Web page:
Baltic states urge u-turn on Nord Stream 2Reading Time: < 1 minutes
With Russian troops amassing at Ukraine’s eastern border, negative sentiments toward the Nord Stream 2 (NS2), both within Germany and among its allies in Central and Eastern Europe, are emerging, Newsweek writes.
Estonia, Latvia and Lithuania are urging the incoming German coalition to reconsider the gas pipeline, which the Lithuanian Foreign Ministry says is aimed at creating discord in Europe. The ministry told Newsweek: “Nord Stream 2 is not about diversification of gas supply sources, but rather about deepening energy dependence of the European Union on Russia.” the ministry said. To increase energy security, Estonia’s Foreign Ministry is urging Germany to pursue energy diversification and help reduce member states’ dependence on fossil fuels.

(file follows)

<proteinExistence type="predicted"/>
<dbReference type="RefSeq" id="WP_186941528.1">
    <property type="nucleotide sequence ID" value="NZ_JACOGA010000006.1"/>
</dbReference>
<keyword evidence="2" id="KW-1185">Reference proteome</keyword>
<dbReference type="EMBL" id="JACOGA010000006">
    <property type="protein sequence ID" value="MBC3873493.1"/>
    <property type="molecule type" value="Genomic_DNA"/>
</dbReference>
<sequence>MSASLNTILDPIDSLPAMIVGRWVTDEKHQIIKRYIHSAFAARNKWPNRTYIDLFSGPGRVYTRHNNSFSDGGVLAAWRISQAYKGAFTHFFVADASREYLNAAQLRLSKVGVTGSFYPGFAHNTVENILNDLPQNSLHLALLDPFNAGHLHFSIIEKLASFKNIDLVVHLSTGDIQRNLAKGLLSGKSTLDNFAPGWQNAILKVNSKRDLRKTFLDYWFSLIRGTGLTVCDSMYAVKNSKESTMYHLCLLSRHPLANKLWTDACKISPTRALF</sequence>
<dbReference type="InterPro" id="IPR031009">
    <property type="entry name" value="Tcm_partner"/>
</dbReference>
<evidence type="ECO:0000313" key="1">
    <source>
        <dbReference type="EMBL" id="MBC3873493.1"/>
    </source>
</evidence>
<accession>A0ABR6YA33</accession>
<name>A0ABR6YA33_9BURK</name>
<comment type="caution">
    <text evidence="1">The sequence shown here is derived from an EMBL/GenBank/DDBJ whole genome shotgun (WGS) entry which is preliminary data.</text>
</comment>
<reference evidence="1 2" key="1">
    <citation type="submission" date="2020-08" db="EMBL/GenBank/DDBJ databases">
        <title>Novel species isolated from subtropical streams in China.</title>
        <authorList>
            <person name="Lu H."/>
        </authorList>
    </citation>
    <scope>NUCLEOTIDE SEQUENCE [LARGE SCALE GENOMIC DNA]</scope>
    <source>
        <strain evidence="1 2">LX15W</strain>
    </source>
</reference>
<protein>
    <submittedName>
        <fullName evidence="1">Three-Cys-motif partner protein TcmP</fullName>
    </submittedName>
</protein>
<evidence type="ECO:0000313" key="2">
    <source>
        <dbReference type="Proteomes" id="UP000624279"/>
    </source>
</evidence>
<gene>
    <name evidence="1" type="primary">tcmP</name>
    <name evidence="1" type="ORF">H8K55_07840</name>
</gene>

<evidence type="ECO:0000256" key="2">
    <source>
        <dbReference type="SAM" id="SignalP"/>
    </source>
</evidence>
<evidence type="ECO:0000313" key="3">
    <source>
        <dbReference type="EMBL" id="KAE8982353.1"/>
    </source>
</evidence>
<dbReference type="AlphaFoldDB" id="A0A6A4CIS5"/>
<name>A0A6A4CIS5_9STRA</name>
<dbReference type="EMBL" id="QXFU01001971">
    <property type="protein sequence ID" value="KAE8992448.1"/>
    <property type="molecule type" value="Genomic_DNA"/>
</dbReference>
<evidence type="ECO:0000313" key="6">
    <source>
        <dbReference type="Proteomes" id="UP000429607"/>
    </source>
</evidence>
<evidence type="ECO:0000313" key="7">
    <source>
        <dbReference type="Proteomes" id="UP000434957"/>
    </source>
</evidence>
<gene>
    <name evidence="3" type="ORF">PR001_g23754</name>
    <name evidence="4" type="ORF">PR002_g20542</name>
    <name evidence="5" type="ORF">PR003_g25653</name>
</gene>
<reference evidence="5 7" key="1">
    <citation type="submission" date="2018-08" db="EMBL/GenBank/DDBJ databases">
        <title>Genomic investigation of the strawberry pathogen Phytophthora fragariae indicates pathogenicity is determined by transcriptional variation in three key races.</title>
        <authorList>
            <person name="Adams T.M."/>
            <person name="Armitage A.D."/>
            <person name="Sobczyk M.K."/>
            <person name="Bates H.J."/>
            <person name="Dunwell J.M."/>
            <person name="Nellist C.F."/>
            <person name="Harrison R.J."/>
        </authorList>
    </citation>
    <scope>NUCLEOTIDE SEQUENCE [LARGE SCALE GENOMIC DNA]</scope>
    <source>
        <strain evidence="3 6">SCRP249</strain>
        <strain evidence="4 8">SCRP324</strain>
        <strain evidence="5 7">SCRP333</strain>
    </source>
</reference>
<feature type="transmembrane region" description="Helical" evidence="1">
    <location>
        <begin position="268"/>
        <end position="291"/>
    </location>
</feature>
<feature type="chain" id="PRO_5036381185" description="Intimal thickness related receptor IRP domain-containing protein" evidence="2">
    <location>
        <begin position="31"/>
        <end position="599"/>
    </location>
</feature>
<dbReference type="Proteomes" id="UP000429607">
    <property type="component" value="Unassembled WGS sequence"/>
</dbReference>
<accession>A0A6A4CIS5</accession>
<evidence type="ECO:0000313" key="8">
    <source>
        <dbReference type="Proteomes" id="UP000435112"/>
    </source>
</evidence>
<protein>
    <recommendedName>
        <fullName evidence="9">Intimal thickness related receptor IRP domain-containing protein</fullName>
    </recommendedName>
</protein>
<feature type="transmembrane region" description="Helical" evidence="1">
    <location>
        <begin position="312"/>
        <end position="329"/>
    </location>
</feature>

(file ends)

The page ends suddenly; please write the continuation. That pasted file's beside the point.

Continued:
Opponents of NS2 say the natural gas pipeline offers Russian President Vladimir Putin a political tool for holding Europe hostage, jeopardising Europe’s energy security while cutting Ukraine out of Russia’s natural gas supply routes to Europe. Supporters of NS2 believe it can deliver a reliable supply of natural gas to Germany, providing potential relief amid an energy crisis.
Construction of the USD10.75 billion pipeline was recently completed and it is now under review by German regulators. If approved, it would commence gas transit to Germany from next year.
All three parties in Germany’s incoming coalition are skeptical of the pipeline, in stark contrast to the Merkel government which strongly supported NS2. The Green Party particularly opposes the project and has even questioned its adherence under EU regulations. Incoming Chancellor Olaf Scholz, a Social Democrat, says if NS2 is weaponised, it will be shut down.